This photograph of a great white shark has gone viral this week and added fuel to the ongoing shark cage diving industry debate. Full article relating to this here.


great white shark


A number of people have expressed concern over the proximity of the shark to the cage and the way in which the bait appears to have been dragged over the cage and towards the boat. In my own experiences of cage diving with different operators and from working within the industry myself I agree with those concerns.


It is clear to me that the bait is far too close to the cage and no it shouldn’t be pulled over it, ever. I have seen this style of baiting in practice in South Africa and, on more than one occasion, it has resulted in a white shark bumping into the cage heavily as it follows the bait. It is worth remembering that these sharks need space to turn and they cannot reverse. They are large animals and if they are lured close to a cage at a reasonable speed they literally cannot turn in time when they realise a collision with the cage is imminent. It is not the sharks’ fault it bumps the cage in those instances, they have been goaded and lured into doing so, and yes it can harm the shark. Whilst they are indeed physically strong animals they are sensitive to stress and should be treated with more care. Plus it does nothing beneficial for the image of sharks by creating a circus show from them in which the sharks are encouraged to collide with the cage and frighten the inhabitants. All that does is perpetuate the myth that they are monsters of the deep and create fear in people who need to be educated about sharks and encouraged to create a connection with them by experiencing their beauty, majesty and grace.


During my time as crew on a shark diving boat we worked hard to ensure the sharks didn’t bump the cage and they very, very rarely did so. The great news is that is it not rocket science to treat the animals respectfully and all it takes is correct bait handling and experience with the animals. Keep the bait lines long, loose and get to know your shark personalities. We had a shark that got far too excited about our fake carpet seal every time he visited, he loved that thing, yet he was calm around the bait. So what did we do? Simple. We kept the fake seal out of the water whenever he came to visit us and instead let him move slowly around the baits. People loved seeing him cruise quietly past the cage as he gently nosed the bait. Most of the sharks behave that way if they are just left to explore calmly and are not treated like a puppy with a squeaky toy and goaded into over excitement. You don’t need to amp the sharks for them to inspire people with their presence.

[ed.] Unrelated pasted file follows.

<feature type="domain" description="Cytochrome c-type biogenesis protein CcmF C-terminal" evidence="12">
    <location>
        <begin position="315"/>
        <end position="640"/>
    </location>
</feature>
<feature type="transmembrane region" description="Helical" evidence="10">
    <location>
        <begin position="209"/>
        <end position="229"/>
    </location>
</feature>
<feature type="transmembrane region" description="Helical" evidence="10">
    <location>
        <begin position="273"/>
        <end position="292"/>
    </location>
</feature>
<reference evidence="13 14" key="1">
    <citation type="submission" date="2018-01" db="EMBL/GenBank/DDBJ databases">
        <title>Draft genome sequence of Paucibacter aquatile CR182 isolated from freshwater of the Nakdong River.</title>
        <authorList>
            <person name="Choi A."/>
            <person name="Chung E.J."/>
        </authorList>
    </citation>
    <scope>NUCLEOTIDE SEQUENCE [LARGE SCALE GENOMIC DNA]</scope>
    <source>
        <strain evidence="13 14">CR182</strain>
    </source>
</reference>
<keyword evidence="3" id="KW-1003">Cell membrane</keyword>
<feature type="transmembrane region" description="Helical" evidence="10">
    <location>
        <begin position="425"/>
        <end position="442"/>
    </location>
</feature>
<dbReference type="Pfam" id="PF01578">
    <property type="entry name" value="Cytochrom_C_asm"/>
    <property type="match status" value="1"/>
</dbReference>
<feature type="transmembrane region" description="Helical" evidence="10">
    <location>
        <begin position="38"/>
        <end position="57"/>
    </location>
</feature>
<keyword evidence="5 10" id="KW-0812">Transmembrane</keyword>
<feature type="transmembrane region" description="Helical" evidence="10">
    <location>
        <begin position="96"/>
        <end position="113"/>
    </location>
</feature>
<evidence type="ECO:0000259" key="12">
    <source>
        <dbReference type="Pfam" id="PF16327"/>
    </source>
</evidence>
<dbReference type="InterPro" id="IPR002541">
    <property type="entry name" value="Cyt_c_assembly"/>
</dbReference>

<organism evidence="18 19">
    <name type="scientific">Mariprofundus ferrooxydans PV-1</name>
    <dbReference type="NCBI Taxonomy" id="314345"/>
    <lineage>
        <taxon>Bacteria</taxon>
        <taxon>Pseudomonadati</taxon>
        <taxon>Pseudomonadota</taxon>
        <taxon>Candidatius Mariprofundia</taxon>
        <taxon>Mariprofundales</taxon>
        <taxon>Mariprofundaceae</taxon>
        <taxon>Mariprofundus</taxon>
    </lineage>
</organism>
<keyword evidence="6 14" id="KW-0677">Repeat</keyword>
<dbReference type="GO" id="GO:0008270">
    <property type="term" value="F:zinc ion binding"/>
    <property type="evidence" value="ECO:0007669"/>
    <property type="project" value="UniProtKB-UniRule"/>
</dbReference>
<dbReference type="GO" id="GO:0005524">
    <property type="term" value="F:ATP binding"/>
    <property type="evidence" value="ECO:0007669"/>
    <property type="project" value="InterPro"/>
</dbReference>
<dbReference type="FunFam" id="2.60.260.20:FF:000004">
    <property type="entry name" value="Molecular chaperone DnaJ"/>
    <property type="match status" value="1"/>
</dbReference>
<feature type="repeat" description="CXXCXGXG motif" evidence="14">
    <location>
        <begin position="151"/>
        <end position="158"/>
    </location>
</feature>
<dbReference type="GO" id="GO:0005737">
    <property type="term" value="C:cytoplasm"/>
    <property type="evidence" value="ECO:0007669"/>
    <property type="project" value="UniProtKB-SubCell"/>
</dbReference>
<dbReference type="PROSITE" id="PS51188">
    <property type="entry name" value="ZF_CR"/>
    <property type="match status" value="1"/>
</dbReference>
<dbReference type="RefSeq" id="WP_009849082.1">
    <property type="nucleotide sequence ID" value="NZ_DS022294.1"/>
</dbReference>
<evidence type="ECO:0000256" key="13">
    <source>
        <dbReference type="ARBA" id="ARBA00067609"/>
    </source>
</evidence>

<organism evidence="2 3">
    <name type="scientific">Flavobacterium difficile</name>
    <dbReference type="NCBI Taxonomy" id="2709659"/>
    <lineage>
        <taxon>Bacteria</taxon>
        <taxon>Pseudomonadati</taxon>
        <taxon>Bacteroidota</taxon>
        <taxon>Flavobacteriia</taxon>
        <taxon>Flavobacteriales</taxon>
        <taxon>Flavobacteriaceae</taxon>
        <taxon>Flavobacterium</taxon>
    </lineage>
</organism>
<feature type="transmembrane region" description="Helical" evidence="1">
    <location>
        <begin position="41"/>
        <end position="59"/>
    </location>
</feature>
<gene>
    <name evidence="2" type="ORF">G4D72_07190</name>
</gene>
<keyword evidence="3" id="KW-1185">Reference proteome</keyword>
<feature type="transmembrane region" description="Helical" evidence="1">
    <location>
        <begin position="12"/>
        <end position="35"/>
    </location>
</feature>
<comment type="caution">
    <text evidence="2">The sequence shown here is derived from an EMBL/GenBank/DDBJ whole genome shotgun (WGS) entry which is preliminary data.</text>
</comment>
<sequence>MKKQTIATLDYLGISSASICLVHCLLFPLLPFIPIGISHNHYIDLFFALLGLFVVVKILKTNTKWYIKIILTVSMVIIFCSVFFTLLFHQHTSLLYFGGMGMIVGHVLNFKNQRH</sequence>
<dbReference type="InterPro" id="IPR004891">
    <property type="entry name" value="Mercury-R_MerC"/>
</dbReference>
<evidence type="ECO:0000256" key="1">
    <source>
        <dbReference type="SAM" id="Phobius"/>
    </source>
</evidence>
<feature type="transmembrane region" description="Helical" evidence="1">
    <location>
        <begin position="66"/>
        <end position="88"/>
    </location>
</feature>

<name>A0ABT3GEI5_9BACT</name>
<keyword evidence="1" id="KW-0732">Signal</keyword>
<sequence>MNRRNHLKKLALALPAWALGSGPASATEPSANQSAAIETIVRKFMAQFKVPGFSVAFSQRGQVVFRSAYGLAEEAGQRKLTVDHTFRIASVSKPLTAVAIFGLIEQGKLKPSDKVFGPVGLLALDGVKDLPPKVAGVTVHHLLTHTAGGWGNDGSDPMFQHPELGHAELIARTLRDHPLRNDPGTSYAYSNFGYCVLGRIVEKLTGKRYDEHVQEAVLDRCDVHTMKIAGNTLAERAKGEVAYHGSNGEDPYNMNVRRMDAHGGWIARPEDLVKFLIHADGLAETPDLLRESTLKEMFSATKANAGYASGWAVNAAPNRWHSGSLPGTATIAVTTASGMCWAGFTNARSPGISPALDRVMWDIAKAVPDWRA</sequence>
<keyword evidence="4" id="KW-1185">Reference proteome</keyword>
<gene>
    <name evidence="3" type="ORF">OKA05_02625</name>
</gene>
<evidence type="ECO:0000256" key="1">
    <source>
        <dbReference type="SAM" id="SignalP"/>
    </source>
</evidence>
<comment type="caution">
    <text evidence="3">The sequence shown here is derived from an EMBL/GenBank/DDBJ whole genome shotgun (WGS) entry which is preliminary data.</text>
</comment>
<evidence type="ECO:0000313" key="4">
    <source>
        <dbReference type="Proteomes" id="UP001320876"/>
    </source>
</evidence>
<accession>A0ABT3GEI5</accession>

The question I have been asked many times is if sharks, thanks to the cage diving industry, associate humans with food. Or in other words, is the cage diving industry responsible for the presence of sharks and shark attacks in the surrounding areas where they operate?


In my experience there is no such association if the cage diving operator works carefully to ensure that is the case – which is what we did. Again it isn’t rocket science to achieve that – which is great news for cage diving operators and ocean users alike. We didn’t feed the sharks, we didn’t ‘chum’ the water and by no means did we turn up, ring the dinner bell and count to ten whilst sharks turned up with their napkins tucked in and looking for a meal. There were days when a shark would arrive before we even had the anchor down, there were days we waited half an hour, there were days we waited three hours and days where no sharks turned up at all. Those all occurred during peak season at a location where the sharks were present every day but not necessarily interested in visiting us. We only saw the curious characters that wanted to investigate what was going on. The sharks are not conditioned to our operations and, as such, we worked to their timetable. If they didn’t want to come and see us, so be it. They are wild animals and we respected that. For anyone that feels strongly opposed to cage diving, I would urge you to spend a day with a responsible operator and ask questions. There are some fantastic operators out there who are working hard to protect white sharks and operate well. Talk to the skipper and crew I and suspect you will find that they care deeply about the sharks they work with. Not everyone treats them like a circus show and my hope for the future is that operators will work together to learn and create best practice methods. I also hope they will share them openly with ocean users, have the important conservations around this topic and provide reassurance that they also have their interests at heart.